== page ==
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A CurtainUp London Review
Played very tongue in cheek, Fabulation reminded me of those magazine photo cartoons which tell romantic tales with photographic stills and large bubbles of amazement, astonishment and dismay. Playing non stop for one hour fifty minutes, as Undine, Jenny Jules puts in a magnificent, marathon performance full of exaggerated wit and high drama. Fabulation is pastiche but just below the surface laughter are some very serious points about family and values, ambition and scruples.
The British audience, unlike that in New York, greatly enjoyed the intercession of the Yoruba priest Babalawo (Lucian Msamati), obviously something that Londoners can relate to and find very humorous. I really liked the scenes set in the Drug Users Anonymous support group where Undine's protests that she is not and never has been an addict are met with gasps of sanctimonious horror for the extent of her denial. The ex-addicts have just been applauding their individual anniversaries of "being clean". Undine is however telling the truth. She has been placed on one year's group drug counselling after taking pity on her wheel chair bound grandmother and trying to secure a crack cocaine deal for the old lady who has covered her crack habit injections by pretending to be diabetic.
I don't think that Lynn Nottage expects us to believe all the inventive improbabilities of Fabulation like the way in which a successful business woman supposedly lost all financial control to Hervé (Kobna Holdbrook-Smith) the smooth operator with a great line in tango based seduction. Or the dreadful series of coincidences and catastrophes that contribute to Undine's descent economically and socially. But Undine does become a more attractive person. She starts the play as an unreasonable boss and ends it pregnant and almost fulfilled. But the story is apocryphal, a cautionary tale not to let success make you get decency out of perspective.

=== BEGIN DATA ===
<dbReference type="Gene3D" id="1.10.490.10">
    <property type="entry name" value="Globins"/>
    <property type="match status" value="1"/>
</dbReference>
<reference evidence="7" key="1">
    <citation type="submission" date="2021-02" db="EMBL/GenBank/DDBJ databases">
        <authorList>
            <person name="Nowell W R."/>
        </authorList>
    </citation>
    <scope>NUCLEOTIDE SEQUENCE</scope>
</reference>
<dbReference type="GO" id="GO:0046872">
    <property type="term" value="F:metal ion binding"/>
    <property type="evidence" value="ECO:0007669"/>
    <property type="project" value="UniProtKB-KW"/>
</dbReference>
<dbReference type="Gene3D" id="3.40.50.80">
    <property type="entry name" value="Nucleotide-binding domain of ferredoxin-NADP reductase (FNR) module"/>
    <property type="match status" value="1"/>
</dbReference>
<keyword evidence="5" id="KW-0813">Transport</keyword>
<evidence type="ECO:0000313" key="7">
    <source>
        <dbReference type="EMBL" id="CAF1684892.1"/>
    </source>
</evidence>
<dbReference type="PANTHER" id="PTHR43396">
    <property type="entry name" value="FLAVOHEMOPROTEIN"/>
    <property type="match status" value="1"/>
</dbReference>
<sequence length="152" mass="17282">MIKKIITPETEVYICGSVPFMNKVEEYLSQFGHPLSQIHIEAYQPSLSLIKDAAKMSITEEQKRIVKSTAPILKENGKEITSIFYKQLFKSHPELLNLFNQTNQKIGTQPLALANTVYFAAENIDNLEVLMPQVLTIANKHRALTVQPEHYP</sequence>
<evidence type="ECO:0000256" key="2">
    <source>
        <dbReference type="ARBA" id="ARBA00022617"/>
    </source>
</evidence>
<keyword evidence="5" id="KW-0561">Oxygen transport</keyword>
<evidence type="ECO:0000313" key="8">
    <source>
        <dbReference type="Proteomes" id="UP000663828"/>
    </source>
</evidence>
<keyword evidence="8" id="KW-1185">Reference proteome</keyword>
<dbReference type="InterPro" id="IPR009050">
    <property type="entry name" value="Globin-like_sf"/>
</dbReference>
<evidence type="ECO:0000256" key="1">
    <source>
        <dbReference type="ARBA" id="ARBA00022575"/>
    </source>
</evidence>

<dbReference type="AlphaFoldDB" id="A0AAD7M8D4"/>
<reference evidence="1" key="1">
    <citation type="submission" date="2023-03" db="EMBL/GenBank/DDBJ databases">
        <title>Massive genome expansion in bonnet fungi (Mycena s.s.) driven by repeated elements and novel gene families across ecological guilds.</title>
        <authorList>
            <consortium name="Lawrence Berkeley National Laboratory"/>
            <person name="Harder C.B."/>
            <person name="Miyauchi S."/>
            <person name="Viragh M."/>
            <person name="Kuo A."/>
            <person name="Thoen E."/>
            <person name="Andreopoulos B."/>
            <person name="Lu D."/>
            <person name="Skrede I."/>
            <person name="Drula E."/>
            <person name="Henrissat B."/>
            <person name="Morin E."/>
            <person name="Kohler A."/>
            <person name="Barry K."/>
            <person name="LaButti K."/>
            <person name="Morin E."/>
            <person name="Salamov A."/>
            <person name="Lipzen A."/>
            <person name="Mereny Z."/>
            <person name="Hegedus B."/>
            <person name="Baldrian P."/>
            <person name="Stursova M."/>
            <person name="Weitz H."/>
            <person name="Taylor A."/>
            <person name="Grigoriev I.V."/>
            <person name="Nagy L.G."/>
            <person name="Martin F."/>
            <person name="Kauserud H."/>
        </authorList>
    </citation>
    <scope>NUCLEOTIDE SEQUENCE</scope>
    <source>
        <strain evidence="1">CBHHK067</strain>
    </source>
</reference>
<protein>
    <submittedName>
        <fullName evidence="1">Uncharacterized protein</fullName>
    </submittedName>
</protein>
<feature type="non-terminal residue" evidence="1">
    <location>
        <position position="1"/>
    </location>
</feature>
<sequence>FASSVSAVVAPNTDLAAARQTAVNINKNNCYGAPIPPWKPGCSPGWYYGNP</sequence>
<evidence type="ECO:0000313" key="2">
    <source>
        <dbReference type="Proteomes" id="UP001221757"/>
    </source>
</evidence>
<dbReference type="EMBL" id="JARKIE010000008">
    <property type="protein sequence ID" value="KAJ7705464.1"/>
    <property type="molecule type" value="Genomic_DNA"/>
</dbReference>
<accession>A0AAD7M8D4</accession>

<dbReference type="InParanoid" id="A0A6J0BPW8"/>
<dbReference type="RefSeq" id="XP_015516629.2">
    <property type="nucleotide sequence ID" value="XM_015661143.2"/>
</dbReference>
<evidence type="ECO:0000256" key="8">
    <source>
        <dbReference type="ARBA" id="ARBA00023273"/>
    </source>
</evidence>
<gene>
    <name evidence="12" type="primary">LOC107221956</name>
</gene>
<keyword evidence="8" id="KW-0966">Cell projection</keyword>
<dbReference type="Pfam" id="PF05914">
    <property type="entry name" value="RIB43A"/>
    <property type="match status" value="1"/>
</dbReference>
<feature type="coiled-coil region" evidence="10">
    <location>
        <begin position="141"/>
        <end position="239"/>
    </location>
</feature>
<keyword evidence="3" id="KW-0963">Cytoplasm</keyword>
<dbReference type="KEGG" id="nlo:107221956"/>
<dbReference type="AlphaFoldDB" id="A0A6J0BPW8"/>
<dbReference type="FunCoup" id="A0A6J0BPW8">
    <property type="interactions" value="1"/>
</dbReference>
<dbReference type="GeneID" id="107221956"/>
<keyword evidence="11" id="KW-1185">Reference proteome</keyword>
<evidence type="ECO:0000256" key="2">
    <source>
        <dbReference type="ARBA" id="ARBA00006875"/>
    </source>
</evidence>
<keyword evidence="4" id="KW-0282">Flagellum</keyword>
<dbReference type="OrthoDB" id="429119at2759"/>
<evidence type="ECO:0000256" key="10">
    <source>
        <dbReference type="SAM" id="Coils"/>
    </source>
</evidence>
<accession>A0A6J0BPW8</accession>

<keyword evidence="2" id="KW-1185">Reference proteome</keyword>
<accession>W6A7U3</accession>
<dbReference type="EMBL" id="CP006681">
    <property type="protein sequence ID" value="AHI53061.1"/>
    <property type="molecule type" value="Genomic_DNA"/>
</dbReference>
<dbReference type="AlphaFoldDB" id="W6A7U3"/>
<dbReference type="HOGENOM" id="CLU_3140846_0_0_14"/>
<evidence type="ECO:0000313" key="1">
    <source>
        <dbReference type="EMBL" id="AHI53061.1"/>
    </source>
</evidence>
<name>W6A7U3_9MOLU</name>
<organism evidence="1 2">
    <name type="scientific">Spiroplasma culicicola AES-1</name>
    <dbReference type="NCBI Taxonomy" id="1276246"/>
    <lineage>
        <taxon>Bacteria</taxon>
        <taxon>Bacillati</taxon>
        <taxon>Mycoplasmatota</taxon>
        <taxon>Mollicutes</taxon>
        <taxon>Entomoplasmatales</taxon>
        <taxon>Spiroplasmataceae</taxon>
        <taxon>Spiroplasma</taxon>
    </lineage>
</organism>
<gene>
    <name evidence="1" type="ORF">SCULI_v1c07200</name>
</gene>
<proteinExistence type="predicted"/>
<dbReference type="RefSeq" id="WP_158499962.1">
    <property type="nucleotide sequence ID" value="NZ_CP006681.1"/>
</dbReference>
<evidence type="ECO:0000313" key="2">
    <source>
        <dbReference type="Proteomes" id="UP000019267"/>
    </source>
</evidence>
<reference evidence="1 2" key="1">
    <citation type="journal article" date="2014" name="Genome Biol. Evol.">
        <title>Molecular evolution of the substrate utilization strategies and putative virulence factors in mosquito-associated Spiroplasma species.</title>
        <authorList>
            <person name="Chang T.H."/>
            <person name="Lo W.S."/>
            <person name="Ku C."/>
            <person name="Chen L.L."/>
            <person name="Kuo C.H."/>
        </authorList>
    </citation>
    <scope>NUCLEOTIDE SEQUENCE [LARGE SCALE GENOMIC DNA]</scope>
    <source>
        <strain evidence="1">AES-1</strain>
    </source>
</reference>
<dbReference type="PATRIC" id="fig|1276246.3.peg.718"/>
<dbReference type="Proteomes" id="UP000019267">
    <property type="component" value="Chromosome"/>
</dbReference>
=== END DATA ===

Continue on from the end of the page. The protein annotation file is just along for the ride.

Indhu Rubasingham directs at a fair pace. Robert Jones' elegant set is light and bright and his costumes are fun. Fabulation is a very entertaining evening, made special by the hard working and talented cast who take on several roles each. It seems as if the cast is much bigger as their roles are differentiated by clever costume and wig changes. It is of course Jenny Jules' evening as Undine, formerly Sharona. Her high profile, magnetic energy does not pale for a moment. This play is a super climax to the Tricycle's African-American season.
For Elyse Sommer's review of Fabulation off Broadway
Retold by Tina Packer of Shakespeare & Co.
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